The new GM wants to put his stamp on things, I understand it. In fact, I don’t really disagree with the decisions to offload Teubert, Plante, VandeVelde and Cornet this summer. I am disheartened by the Islanders getting a perfectly useful player for nothing (Colin McDonald) and that the Oilers can’t seem to develop these players in the minor leagues. 

Whatever Craig MacTavish has planned, one would hope this development issue is front and center. 

  • Romulus' Apotheosis

    You’d have to think MacT’s comment about more direction in OKC from the big club was a sign that he recognized the issue.

    It looks like Nelson was told by Tambo to win. MacT sounds like he’s going to put development up the to do list.

    The next crop about to be hustled off (Pitlick, Hamilton, etc.) might get a strong final crack with that new attitude.

    ps. there is some mixup with the numbers in the first paragraph.

    • Totally valid tactic. Trash the NHL team for high picks while pointing to the AHL affiliate and saying “But we’re making HUGE progress on the farm – PROGRESS!”.

      That’s not a Tambo decision. It goes higher up.

    • TayLordBalls

      The issue is Grand Rapids has done both. They’re not a garbage team only focused on development, they’re the 2012-2013 Calder Cup champions. OKC can still finish in the final 4 of the AHL the past 2 seasons, and develop players.

      I think where the difference lies, in TOI with prospects vs. veterans at the AHL level. At no point are the Wings prospects rushed. Pitlick, if he is going to be a skill NHL guy, doesn’t need to jump instantly to the top 2 lines (and credit Nelson for not gifting him gravy ice time).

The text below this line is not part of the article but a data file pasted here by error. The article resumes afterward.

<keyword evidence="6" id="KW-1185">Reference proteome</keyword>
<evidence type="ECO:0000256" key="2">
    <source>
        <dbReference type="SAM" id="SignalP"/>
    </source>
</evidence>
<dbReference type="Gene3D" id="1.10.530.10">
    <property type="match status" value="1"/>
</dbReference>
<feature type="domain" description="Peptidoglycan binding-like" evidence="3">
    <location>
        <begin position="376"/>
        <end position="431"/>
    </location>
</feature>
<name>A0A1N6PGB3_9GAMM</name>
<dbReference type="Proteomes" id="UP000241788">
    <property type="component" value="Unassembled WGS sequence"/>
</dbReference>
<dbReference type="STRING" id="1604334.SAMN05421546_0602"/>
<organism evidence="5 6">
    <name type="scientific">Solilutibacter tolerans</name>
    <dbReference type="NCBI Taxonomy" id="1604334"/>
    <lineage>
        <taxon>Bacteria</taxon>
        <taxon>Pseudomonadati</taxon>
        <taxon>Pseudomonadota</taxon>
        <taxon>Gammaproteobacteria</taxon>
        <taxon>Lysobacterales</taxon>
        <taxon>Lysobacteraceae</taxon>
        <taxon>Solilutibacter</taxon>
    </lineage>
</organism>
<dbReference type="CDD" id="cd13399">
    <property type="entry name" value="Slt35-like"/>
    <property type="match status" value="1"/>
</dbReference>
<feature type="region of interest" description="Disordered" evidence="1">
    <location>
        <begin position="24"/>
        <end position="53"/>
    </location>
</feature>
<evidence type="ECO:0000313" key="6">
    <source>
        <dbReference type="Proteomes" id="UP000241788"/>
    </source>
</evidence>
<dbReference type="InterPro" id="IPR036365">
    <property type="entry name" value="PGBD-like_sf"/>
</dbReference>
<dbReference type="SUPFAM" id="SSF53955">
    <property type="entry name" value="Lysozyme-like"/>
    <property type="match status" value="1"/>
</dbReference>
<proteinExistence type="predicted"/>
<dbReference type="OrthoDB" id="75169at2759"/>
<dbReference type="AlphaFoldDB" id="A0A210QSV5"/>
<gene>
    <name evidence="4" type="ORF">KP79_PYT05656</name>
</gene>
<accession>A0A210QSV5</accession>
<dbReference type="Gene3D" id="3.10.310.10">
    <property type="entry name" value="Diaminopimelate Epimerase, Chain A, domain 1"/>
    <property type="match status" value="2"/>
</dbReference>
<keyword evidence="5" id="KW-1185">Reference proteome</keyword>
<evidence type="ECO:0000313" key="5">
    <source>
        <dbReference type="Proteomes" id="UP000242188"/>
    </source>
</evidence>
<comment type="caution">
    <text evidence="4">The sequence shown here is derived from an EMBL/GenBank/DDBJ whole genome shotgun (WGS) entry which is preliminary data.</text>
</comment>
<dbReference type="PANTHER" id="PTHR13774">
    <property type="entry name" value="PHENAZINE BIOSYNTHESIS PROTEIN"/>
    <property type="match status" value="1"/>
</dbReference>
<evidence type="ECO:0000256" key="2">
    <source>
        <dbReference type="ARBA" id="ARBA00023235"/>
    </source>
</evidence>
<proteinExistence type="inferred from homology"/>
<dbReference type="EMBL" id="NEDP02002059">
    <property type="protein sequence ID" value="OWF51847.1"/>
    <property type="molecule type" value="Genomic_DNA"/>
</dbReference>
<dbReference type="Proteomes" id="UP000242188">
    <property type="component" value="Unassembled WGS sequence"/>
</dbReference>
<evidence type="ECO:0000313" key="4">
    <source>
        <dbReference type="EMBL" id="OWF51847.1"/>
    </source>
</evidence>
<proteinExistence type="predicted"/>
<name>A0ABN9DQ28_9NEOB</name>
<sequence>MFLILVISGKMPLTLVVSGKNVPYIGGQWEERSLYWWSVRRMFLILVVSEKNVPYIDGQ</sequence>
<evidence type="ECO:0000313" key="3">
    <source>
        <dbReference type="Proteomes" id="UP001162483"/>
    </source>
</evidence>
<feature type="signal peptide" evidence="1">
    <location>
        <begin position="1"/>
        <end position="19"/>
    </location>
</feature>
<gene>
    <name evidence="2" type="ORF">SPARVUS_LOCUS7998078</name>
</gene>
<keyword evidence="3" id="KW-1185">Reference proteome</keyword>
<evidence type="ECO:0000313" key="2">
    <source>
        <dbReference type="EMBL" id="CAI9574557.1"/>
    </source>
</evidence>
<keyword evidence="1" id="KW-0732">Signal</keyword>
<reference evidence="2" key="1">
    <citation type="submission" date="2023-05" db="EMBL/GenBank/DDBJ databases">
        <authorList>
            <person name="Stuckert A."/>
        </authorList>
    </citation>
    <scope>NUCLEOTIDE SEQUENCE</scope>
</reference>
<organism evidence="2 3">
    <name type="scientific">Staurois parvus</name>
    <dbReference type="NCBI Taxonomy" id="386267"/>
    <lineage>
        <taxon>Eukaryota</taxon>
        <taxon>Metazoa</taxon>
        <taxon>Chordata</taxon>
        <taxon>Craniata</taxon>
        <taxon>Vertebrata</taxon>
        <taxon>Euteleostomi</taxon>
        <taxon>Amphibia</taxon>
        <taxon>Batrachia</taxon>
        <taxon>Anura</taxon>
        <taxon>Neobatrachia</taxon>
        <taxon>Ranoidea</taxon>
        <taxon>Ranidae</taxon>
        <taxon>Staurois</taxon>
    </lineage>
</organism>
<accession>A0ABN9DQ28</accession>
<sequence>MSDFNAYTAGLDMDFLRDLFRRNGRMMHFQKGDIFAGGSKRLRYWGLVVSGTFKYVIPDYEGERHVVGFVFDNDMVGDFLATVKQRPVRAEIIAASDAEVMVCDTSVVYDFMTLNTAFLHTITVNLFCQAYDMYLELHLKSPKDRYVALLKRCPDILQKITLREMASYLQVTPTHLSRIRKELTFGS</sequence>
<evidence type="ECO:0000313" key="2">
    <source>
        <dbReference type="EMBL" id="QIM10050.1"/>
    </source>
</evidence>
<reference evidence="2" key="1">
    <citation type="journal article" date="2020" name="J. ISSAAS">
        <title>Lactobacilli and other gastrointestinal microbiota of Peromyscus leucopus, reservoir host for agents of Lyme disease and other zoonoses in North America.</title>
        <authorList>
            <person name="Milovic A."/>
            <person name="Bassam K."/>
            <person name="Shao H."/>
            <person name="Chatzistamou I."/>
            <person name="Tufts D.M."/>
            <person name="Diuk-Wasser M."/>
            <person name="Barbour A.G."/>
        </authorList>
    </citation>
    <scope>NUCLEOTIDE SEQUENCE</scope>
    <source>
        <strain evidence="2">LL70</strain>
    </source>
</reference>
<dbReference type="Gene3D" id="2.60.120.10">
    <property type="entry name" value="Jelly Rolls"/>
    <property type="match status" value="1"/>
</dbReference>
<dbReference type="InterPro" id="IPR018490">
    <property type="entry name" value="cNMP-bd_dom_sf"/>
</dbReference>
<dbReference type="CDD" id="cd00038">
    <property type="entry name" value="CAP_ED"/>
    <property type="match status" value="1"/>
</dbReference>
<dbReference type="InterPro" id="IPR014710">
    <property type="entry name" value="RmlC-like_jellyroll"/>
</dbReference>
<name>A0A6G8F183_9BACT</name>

In the end though, Abdelkader, Emmerton, Smith, Nyquist, and Tatar don’t look like a group that will keep the Wings playoff record intact. Other than Hank, Datsyuk, and Lidstrom, most of their long term projects have developed into role players.

      In the next 50 years, how many 3-5rd picks will be unanimously considered the most all around talented hockey player on the planet? Sometimes your amateur procurement has to be lucky to be good, and good to be lucky

  • TayLordBalls

    LoweTide – you hit the nail right on the head with this article.

    While the stucture of the Oilers has improved dramatically since Catz took over the team, portions needs re-structure.

    Point: You can’t teach kids at the NHL level. Teach them before, so the’re ready for the big leagues.

    FREDERIC CHABOT (goaltender coach),

    STEVE SMITH, (assistant)

    KELLY BUCHBERGER, (another assistant)

    MIKE SILLINGER (player dev),

    STEVE SERDACHNY (skating coach)

    This NHL coaching support staff should be shuffled to OKC where they teach players from the bottom up.

    Clearly the current staff in OKC are incapable.

    Just in the last year alone, the current structure has failed to mature talents like Paajarvi, Peckham, Teubert, Plante, Cornet, Lander.

  • Supernova

    Historically speaking, I think there has been far too much emphasis on the AHL ( especially the NHL sponsored teams) to win………and usually this takes precedence over individual player development.